According to a new study from Analysys International (via TNW), Google’s Android now accounts for more 90 percent of the smartphone market in China. That’s up from 83 percent just last quarter and 58.2-percent in the year-ago quarter. The study also noted iOS dropped from 6 percent to 4.2-percent in the quarter, but it did not include Android knock-off devices that would make Android’s share even higher in the country.
Google just announced it is investing $75 million in renewable green energy —specifically wind energy— in Iowa.
“Today we‘re announcing that we’ve made an equity investment of $75 million in a 50MW wind farm in Rippey, a small town in Greene County, about an hour outside of Des Moines,” explained Google on the official Google blog. ”The Rippey project, developed by RPM Access, is expected to produce enough energy to power over 15,000 Iowa homes.”
The wind farm investment now brings Google’s total investment to the renewable energy sector to more than $990 million. Yeah, that’s almost $1 billion in green energy. Google further revealed it has taken two approaches to “greening the grid in Iowa”:
Back in 2010, we entered into a long-term contract to purchase wind energy from NextEra Energy Resources’ Story County II wind farm. This time, we’re investing directly into a wind project, which has been contracted to sell all of the energy to the Central Iowa Power Cooperative, an Iowa-based utility that will deliver the energy to local consumers. We’re happy to help make more renewable energy available to Iowans and to support the growing wind energy industry in the state.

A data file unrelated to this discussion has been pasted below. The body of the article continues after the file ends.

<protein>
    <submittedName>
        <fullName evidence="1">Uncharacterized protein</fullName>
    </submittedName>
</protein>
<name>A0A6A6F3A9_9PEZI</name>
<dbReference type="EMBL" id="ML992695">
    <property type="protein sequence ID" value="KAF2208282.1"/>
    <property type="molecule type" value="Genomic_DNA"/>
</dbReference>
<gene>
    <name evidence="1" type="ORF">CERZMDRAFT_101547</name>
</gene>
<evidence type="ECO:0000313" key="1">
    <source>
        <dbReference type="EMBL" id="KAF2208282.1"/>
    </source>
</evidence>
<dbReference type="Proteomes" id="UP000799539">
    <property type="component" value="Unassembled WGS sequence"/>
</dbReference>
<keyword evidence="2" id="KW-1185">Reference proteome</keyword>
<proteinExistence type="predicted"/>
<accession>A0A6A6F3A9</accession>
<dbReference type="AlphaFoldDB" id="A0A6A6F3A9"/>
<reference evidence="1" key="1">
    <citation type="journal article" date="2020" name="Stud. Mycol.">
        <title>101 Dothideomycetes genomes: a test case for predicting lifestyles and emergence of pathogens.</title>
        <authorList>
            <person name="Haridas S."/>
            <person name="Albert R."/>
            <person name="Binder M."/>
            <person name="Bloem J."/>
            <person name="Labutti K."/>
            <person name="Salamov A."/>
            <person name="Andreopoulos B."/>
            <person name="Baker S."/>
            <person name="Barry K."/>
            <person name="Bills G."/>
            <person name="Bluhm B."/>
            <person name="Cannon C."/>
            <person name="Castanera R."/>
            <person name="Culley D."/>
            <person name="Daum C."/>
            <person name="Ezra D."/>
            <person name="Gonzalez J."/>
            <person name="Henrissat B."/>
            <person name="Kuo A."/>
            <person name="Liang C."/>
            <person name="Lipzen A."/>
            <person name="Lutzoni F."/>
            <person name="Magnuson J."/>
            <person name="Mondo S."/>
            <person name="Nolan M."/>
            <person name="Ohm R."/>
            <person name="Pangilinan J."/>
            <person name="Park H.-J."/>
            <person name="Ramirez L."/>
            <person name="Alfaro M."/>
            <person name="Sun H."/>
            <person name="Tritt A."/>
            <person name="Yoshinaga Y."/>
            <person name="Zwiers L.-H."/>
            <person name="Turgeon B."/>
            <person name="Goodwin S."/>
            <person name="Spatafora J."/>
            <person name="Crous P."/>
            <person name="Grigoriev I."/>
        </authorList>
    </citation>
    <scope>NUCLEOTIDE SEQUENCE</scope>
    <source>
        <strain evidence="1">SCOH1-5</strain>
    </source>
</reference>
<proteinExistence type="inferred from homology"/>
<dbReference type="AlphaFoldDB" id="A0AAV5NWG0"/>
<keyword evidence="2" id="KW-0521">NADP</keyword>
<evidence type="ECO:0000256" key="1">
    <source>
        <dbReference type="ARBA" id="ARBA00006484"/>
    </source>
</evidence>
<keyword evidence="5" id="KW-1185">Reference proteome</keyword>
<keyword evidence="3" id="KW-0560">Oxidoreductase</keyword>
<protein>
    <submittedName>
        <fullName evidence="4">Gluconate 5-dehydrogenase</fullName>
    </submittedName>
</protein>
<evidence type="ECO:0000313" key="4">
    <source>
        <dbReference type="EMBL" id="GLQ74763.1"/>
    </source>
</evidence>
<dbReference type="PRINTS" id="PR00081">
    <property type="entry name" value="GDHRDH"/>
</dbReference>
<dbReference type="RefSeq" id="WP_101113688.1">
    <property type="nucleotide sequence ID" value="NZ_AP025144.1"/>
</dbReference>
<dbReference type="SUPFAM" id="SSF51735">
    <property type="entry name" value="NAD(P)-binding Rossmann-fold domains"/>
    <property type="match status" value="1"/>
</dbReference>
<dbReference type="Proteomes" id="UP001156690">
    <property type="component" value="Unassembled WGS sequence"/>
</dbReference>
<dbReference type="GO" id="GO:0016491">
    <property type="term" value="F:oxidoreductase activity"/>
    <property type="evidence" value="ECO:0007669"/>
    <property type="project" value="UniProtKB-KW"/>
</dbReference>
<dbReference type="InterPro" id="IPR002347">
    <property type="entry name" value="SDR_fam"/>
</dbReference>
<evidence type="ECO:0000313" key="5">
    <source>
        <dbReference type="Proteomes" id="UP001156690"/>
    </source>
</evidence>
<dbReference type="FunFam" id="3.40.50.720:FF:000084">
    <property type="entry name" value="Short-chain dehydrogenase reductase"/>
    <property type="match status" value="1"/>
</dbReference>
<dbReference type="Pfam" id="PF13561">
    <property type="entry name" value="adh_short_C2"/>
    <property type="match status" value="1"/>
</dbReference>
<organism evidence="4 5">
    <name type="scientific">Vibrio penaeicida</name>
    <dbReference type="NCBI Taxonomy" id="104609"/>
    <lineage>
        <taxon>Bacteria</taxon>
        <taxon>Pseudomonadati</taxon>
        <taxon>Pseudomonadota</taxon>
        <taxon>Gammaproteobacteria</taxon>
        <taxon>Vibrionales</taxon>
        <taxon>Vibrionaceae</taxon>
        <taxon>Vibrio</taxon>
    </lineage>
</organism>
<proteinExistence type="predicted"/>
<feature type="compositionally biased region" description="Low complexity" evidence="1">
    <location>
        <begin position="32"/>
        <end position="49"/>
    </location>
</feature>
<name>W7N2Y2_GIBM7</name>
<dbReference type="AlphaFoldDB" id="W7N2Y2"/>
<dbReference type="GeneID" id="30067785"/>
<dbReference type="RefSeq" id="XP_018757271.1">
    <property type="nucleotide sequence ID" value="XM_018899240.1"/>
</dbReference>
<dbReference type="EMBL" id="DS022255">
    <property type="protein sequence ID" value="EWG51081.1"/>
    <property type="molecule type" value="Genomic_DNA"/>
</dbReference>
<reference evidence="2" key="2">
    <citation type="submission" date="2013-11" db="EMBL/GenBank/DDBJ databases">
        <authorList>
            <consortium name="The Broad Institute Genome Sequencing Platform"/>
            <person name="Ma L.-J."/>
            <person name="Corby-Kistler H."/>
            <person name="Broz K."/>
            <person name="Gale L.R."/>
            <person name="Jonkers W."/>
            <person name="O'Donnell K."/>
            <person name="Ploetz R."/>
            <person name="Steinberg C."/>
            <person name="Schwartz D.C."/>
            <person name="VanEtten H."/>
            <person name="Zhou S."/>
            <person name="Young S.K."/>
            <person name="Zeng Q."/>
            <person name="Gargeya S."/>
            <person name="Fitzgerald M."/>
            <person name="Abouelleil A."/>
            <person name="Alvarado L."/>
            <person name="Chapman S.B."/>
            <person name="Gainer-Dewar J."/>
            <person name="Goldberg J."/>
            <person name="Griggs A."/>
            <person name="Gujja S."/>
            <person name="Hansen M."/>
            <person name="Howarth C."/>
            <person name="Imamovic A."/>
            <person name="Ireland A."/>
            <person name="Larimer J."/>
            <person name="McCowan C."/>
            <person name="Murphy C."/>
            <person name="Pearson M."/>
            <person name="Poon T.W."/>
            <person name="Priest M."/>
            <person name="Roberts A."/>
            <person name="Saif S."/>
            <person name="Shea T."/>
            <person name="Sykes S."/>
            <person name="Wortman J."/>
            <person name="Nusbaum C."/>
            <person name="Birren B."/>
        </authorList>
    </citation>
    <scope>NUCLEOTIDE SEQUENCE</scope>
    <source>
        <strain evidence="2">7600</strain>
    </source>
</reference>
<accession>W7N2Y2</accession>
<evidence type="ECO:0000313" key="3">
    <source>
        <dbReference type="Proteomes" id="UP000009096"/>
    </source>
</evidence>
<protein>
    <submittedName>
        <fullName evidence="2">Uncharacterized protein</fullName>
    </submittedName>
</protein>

Amazon just issued a press release to confirm the 8.9-inch Kindle Fire HD officially ships starting today with the 4G model, as expected, arriving sometime next week. Amazon previously said the 4G model would land Nov. 20. The $299 Wi-Fi model is available now through www.amazon.com/kindlefirehd and will also be available in-store tomorrow at Best Buy and other retailers, including Radio Shack and Staples, in “the coming weeks.”
Amazon issued another press release today confirming that Japanese customers now have access to the Amazon Cloud Drive service. In addition, the Kindle Fire and Kindle Fire HD will officially ship to customers in Japan starting Dec. 19.
100,000 Stars is an interactive visualization of the stellar neighborhood created for the Google Chrome web browser. It shows the real location of over 100,000 nearby stars. Zooming in reveals 87 individually identified stars and our solar system. The galaxy view is an artist’s rendition.
According to a report from Geekwire (via Slashdot), Microsoft’s new surface tablet has been a topic of conversation today on the opening day of patent trial between Microsoft and Motorola. The case previously focused mainly on Windows and Xbox 360. Now Motorola’s lawyers want the judge to consider Microsoft’s new Surface tablet, arguing the Wi-Fi-related technology at the heart of the case is critical to the device:
It turns out that Motorola wants the judge to also consider new and future Microsoft products that implement Motorola’s patented technology as he figures out how to set the royalty rates that Microsoft should pay for Motorola’s patents. In a brief filed in advance of the trial, Motorola contends that 802.11 WiFi technologies are critical to Surface, because it doesn’t have an Ethernet port or cellular broadband.
Motorola’s lawyers provided the following statement in the document:
“Microsoft’s new Surface tablet will use only 802.11, instead of cellular or wired connections, to connect to the internet. Without 802.11 capability, the Surface tablet would be unable to compete in the market, because consumers can readily select tablet devices other than the Surface that have 802.11 capability.”… Motorola contends that the judge’s deliberations “would need to account for the likely use of Motorola 802.11 SEPs [standard-essential patents] in future products (e.g., Microsoft’s recently released Surface tablet product).”
As for how much Motorola is asking for, it appears to still seek a 2.25-percent royalty. However, Microsoft’s lawyers argued this figure was “outrageous”: Read more